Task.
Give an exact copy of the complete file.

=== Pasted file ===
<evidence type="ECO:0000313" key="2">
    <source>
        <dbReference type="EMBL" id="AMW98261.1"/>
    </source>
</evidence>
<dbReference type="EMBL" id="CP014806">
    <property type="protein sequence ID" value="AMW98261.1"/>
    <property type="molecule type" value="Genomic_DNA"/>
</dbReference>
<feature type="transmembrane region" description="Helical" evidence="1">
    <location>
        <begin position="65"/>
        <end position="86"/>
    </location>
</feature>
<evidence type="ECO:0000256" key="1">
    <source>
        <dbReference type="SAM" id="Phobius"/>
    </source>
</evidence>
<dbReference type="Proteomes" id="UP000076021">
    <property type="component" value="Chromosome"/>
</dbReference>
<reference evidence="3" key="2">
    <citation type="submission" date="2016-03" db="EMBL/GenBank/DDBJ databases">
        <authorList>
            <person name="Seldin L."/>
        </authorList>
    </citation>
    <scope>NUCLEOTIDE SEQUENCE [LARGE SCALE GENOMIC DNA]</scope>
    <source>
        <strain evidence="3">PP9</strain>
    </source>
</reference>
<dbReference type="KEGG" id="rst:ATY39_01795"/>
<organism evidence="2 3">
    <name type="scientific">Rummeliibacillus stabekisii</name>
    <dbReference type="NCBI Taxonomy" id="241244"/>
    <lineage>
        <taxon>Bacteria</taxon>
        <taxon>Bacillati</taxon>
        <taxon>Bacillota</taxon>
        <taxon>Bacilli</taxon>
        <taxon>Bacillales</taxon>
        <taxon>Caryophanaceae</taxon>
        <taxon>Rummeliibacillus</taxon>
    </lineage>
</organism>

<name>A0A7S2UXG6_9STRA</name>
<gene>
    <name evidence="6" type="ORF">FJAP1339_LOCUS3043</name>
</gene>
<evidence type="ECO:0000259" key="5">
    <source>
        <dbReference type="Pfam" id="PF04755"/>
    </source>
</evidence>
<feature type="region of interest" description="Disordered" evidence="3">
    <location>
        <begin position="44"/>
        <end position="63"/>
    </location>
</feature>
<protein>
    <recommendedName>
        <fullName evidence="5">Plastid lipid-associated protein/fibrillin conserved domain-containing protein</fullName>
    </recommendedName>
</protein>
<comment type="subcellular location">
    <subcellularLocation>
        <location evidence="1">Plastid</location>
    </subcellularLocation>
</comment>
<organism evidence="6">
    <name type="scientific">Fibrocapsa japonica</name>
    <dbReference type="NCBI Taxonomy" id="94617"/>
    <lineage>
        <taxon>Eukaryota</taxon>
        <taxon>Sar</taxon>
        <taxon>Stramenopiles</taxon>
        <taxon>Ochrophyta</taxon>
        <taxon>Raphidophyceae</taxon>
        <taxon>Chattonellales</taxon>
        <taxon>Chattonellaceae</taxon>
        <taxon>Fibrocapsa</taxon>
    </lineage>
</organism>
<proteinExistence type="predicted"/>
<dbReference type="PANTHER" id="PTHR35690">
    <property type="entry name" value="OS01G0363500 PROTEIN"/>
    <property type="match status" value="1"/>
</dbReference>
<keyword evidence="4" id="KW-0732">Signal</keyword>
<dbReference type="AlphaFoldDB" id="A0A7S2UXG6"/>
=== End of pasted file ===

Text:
<evidence type="ECO:0000313" key="2">
    <source>
        <dbReference type="EMBL" id="AMW98261.1"/>
    </source>
</evidence>
<dbReference type="EMBL" id="CP014806">
    <property type="protein sequence ID" value="AMW98261.1"/>
    <property type="molecule type" value="Genomic_DNA"/>
</dbReference>
<feature type="transmembrane region" description="Helical" evidence="1">
    <location>
        <begin position="65"/>
        <end position="86"/>
    </location>
</feature>
<evidence type="ECO:0000256" key="1">
    <source>
        <dbReference type="SAM" id="Phobius"/>
    </source>
</evidence>
<dbReference type="Proteomes" id="UP000076021">
    <property type="component" value="Chromosome"/>
</dbReference>
<reference evidence="3" key="2">
    <citation type="submission" date="2016-03" db="EMBL/GenBank/DDBJ databases">
        <authorList>
            <person name="Seldin L."/>
        </authorList>
    </citation>
    <scope>NUCLEOTIDE SEQUENCE [LARGE SCALE GENOMIC DNA]</scope>
    <source>
        <strain evidence="3">PP9</strain>
    </source>
</reference>
<dbReference type="KEGG" id="rst:ATY39_01795"/>
<organism evidence="2 3">
    <name type="scientific">Rummeliibacillus stabekisii</name>
    <dbReference type="NCBI Taxonomy" id="241244"/>
    <lineage>
        <taxon>Bacteria</taxon>
        <taxon>Bacillati</taxon>
        <taxon>Bacillota</taxon>
        <taxon>Bacilli</taxon>
        <taxon>Bacillales</taxon>
        <taxon>Caryophanaceae</taxon>
        <taxon>Rummeliibacillus</taxon>
    </lineage>
</organism>

<name>A0A7S2UXG6_9STRA</name>
<gene>
    <name evidence="6" type="ORF">FJAP1339_LOCUS3043</name>
</gene>
<evidence type="ECO:0000259" key="5">
    <source>
        <dbReference type="Pfam" id="PF04755"/>
    </source>
</evidence>
<feature type="region of interest" description="Disordered" evidence="3">
    <location>
        <begin position="44"/>
        <end position="63"/>
    </location>
</feature>
<protein>
    <recommendedName>
        <fullName evidence="5">Plastid lipid-associated protein/fibrillin conserved domain-containing protein</fullName>
    </recommendedName>
</protein>
<comment type="subcellular location">
    <subcellularLocation>
        <location evidence="1">Plastid</location>
    </subcellularLocation>
</comment>
<organism evidence="6">
    <name type="scientific">Fibrocapsa japonica</name>
    <dbReference type="NCBI Taxonomy" id="94617"/>
    <lineage>
        <taxon>Eukaryota</taxon>
        <taxon>Sar</taxon>
        <taxon>Stramenopiles</taxon>
        <taxon>Ochrophyta</taxon>
        <taxon>Raphidophyceae</taxon>
        <taxon>Chattonellales</taxon>
        <taxon>Chattonellaceae</taxon>
        <taxon>Fibrocapsa</taxon>
    </lineage>
</organism>
<proteinExistence type="predicted"/>
<dbReference type="PANTHER" id="PTHR35690">
    <property type="entry name" value="OS01G0363500 PROTEIN"/>
    <property type="match status" value="1"/>
</dbReference>
<keyword evidence="4" id="KW-0732">Signal</keyword>
<dbReference type="AlphaFoldDB" id="A0A7S2UXG6"/>